Nurdane stepped outside and followed a stone pathway to a group of elderly women and their married daughters, who sat cross—legged, spinning wool under the shade of a fig tree. Three of the eldest and most experienced weavers were building a warp, the foundation of every carpet. They used no formal measuring device to build the apparatus, estimating the length of the warp with a long plank, which they laid across the ground, and two adjustable posts, driven into the earth with stakes. The warp was prepared as one of the women walked from one pole to the other, wrapping yarn continuously around the posts, where the other women sat, crouched on their heels, inserting twine between each thread, ensuring the sequence of the warp. The process would take about five hours, so they worked quickly, speaking little, concentrating. Together with the spinners, they formed a colorful sight. Their bright, baggy trousers, blouses, and vests were a mismatch of prints and patterns leaving no empty space for the eye to rest. Most of their heads were wrapped in two cotton scarves, a white one covering their hair, tied behind the nape of their brown necks. The other, either a pastel or elaborate floral design folded into a flat band, then tied around the forehead, framing their faces like a crown.

Nurdane joined the spinners, lowering herself to the ground slowly, awkwardly, beneath the braces. The wind lifted her skirt, revealing her legs. The muscles were severely atrophied, the skin purple and green, her knees imprinted from the metal rim. Her upper body was completely disproportional to her lower body. Her arms were healthy, long, and slender, the muscles tight and cut over her shoulders, defined by years at the loom.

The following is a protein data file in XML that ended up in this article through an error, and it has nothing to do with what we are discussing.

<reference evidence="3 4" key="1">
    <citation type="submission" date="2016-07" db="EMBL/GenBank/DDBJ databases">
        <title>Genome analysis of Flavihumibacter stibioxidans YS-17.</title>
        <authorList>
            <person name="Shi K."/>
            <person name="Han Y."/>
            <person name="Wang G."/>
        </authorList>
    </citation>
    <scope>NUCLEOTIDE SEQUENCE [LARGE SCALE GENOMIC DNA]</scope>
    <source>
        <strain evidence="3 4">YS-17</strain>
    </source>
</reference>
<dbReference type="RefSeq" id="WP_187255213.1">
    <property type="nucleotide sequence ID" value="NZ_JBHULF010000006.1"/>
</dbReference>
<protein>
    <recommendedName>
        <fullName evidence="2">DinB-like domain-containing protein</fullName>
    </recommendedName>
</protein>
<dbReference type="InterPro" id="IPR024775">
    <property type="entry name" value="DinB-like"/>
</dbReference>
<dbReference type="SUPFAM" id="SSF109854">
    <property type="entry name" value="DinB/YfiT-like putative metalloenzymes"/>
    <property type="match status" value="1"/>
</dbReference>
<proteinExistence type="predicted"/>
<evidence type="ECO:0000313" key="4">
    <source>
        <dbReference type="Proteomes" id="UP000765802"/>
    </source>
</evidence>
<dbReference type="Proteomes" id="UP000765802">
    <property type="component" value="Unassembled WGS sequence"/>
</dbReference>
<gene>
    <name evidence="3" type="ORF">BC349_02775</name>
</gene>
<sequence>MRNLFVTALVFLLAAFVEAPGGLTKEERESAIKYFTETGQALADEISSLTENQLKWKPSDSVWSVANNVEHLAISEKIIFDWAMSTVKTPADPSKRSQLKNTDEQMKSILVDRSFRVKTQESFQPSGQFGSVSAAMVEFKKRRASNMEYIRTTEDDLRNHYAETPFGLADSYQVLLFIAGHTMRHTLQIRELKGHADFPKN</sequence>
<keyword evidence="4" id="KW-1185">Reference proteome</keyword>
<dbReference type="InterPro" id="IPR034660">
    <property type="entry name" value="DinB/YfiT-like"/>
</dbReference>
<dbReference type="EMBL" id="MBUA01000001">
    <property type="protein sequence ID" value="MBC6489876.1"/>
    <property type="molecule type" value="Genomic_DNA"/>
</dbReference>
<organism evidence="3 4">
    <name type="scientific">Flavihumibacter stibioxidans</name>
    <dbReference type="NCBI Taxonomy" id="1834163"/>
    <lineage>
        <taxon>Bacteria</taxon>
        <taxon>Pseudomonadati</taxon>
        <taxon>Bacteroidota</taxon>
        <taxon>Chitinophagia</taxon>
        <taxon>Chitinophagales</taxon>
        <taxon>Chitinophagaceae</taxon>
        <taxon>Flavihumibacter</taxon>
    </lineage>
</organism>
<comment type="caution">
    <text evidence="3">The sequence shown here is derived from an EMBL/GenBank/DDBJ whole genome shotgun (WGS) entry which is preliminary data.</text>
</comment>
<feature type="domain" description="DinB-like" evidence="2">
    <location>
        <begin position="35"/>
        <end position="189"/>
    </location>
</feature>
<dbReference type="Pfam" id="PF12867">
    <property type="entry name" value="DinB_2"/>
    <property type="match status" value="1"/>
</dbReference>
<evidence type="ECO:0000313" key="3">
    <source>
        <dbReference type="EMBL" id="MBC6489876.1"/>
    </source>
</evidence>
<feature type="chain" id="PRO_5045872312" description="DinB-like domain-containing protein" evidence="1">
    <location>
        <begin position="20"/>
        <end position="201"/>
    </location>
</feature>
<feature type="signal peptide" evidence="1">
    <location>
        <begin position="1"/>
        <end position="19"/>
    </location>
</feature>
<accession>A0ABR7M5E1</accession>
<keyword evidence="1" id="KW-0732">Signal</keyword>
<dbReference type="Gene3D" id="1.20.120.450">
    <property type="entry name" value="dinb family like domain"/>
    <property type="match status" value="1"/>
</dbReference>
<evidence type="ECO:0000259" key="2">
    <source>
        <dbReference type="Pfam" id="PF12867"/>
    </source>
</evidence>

The women did not stare at her legs, their eyes locked on the spindle passing into Nurdane's bare feet, bare humps and bulbs, too misshapen for shoes. The soles had grown thick and yellow with calluses, and the toes curled like talons and reminded them of raptor's claws. Nurdane took the spindle, anchoring the pointed end between her toes, and spun in silence. The women did not disturb her when she was teaching and kept their questions to themselves. They worked quietly, listening to the thwap of combs pounding the knots tighter on the loom. Toothless smiles among them. They were content to hear the labor of others after spending a lifetime tying their own knots, sowing, weeding, harvesting crops in the fields. Their hands had become gnarled, their fingers bony and twisted like the ancient roots of an olive tree. Most suffered from arthritis, but they insisted on spinning. They insisted in putting a part of themselves into the rugs for as long as they could.